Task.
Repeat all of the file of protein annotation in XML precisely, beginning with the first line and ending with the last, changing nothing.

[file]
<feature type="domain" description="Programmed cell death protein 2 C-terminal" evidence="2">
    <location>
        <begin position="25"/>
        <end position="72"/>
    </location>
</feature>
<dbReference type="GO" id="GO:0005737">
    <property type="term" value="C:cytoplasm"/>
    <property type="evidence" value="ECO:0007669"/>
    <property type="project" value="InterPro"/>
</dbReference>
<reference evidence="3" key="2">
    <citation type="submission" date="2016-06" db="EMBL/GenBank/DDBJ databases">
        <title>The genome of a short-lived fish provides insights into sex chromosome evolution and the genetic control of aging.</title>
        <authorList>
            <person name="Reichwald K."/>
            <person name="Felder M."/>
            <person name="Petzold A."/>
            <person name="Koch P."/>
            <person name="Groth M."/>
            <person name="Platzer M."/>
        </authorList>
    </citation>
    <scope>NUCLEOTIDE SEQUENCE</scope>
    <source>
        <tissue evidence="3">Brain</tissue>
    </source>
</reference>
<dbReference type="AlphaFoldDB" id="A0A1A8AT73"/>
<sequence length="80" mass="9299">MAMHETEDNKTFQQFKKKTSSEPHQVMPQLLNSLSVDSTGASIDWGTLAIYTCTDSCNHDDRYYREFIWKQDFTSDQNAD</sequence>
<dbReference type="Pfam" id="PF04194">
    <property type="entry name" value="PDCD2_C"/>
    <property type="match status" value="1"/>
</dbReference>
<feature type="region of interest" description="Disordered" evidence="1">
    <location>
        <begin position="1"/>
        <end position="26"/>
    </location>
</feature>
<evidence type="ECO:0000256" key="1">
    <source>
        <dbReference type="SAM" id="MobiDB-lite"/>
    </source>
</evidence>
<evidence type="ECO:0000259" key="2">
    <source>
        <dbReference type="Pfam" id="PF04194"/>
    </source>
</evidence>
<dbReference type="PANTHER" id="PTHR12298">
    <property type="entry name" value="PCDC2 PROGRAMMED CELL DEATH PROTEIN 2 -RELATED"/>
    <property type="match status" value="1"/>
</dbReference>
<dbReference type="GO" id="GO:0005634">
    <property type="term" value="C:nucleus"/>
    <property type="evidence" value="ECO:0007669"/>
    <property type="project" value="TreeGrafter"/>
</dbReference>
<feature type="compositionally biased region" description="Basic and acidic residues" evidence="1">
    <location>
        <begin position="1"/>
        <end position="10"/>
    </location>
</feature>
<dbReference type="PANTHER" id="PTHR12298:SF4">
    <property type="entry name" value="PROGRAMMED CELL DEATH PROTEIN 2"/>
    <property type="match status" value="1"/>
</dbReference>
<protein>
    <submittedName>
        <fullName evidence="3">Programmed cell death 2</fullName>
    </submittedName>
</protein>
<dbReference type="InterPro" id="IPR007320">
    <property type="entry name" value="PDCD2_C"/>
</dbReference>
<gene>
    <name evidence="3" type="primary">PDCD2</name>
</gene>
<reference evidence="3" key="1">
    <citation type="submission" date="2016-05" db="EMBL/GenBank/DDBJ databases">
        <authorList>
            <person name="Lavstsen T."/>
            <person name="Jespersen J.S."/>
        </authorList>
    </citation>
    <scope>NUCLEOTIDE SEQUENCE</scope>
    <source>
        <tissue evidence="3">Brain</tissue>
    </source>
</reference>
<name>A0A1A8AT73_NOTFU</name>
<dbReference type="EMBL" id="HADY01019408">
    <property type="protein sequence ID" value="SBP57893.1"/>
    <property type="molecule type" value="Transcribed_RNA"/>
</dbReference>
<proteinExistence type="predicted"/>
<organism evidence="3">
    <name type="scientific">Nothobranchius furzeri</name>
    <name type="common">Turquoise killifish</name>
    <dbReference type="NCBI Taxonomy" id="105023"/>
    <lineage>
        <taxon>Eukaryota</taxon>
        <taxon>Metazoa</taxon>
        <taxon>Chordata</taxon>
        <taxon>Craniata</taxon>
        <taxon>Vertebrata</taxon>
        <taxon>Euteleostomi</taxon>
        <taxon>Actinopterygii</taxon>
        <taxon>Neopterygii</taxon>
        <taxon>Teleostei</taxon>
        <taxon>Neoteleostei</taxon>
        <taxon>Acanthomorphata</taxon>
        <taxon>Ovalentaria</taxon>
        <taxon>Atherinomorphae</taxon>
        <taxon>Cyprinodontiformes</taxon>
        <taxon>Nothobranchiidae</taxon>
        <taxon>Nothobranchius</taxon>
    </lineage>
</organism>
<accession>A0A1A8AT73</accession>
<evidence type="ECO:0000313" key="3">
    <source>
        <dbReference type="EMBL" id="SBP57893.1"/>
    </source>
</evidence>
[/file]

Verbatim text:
<feature type="domain" description="Programmed cell death protein 2 C-terminal" evidence="2">
    <location>
        <begin position="25"/>
        <end position="72"/>
    </location>
</feature>
<dbReference type="GO" id="GO:0005737">
    <property type="term" value="C:cytoplasm"/>
    <property type="evidence" value="ECO:0007669"/>
    <property type="project" value="InterPro"/>
</dbReference>
<reference evidence="3" key="2">
    <citation type="submission" date="2016-06" db="EMBL/GenBank/DDBJ databases">
        <title>The genome of a short-lived fish provides insights into sex chromosome evolution and the genetic control of aging.</title>
        <authorList>
            <person name="Reichwald K."/>
            <person name="Felder M."/>
            <person name="Petzold A."/>
            <person name="Koch P."/>
            <person name="Groth M."/>
            <person name="Platzer M."/>
        </authorList>
    </citation>
    <scope>NUCLEOTIDE SEQUENCE</scope>
    <source>
        <tissue evidence="3">Brain</tissue>
    </source>
</reference>
<dbReference type="AlphaFoldDB" id="A0A1A8AT73"/>
<sequence length="80" mass="9299">MAMHETEDNKTFQQFKKKTSSEPHQVMPQLLNSLSVDSTGASIDWGTLAIYTCTDSCNHDDRYYREFIWKQDFTSDQNAD</sequence>
<dbReference type="Pfam" id="PF04194">
    <property type="entry name" value="PDCD2_C"/>
    <property type="match status" value="1"/>
</dbReference>
<feature type="region of interest" description="Disordered" evidence="1">
    <location>
        <begin position="1"/>
        <end position="26"/>
    </location>
</feature>
<evidence type="ECO:0000256" key="1">
    <source>
        <dbReference type="SAM" id="MobiDB-lite"/>
    </source>
</evidence>
<evidence type="ECO:0000259" key="2">
    <source>
        <dbReference type="Pfam" id="PF04194"/>
    </source>
</evidence>
<dbReference type="PANTHER" id="PTHR12298">
    <property type="entry name" value="PCDC2 PROGRAMMED CELL DEATH PROTEIN 2 -RELATED"/>
    <property type="match status" value="1"/>
</dbReference>
<dbReference type="GO" id="GO:0005634">
    <property type="term" value="C:nucleus"/>
    <property type="evidence" value="ECO:0007669"/>
    <property type="project" value="TreeGrafter"/>
</dbReference>
<feature type="compositionally biased region" description="Basic and acidic residues" evidence="1">
    <location>
        <begin position="1"/>
        <end position="10"/>
    </location>
</feature>
<dbReference type="PANTHER" id="PTHR12298:SF4">
    <property type="entry name" value="PROGRAMMED CELL DEATH PROTEIN 2"/>
    <property type="match status" value="1"/>
</dbReference>
<protein>
    <submittedName>
        <fullName evidence="3">Programmed cell death 2</fullName>
    </submittedName>
</protein>
<dbReference type="InterPro" id="IPR007320">
    <property type="entry name" value="PDCD2_C"/>
</dbReference>
<gene>
    <name evidence="3" type="primary">PDCD2</name>
</gene>
<reference evidence="3" key="1">
    <citation type="submission" date="2016-05" db="EMBL/GenBank/DDBJ databases">
        <authorList>
            <person name="Lavstsen T."/>
            <person name="Jespersen J.S."/>
        </authorList>
    </citation>
    <scope>NUCLEOTIDE SEQUENCE</scope>
    <source>
        <tissue evidence="3">Brain</tissue>
    </source>
</reference>
<name>A0A1A8AT73_NOTFU</name>
<dbReference type="EMBL" id="HADY01019408">
    <property type="protein sequence ID" value="SBP57893.1"/>
    <property type="molecule type" value="Transcribed_RNA"/>
</dbReference>
<proteinExistence type="predicted"/>
<organism evidence="3">
    <name type="scientific">Nothobranchius furzeri</name>
    <name type="common">Turquoise killifish</name>
    <dbReference type="NCBI Taxonomy" id="105023"/>
    <lineage>
        <taxon>Eukaryota</taxon>
        <taxon>Metazoa</taxon>
        <taxon>Chordata</taxon>
        <taxon>Craniata</taxon>
        <taxon>Vertebrata</taxon>
        <taxon>Euteleostomi</taxon>
        <taxon>Actinopterygii</taxon>
        <taxon>Neopterygii</taxon>
        <taxon>Teleostei</taxon>
        <taxon>Neoteleostei</taxon>
        <taxon>Acanthomorphata</taxon>
        <taxon>Ovalentaria</taxon>
        <taxon>Atherinomorphae</taxon>
        <taxon>Cyprinodontiformes</taxon>
        <taxon>Nothobranchiidae</taxon>
        <taxon>Nothobranchius</taxon>
    </lineage>
</organism>
<accession>A0A1A8AT73</accession>
<evidence type="ECO:0000313" key="3">
    <source>
        <dbReference type="EMBL" id="SBP57893.1"/>
    </source>
</evidence>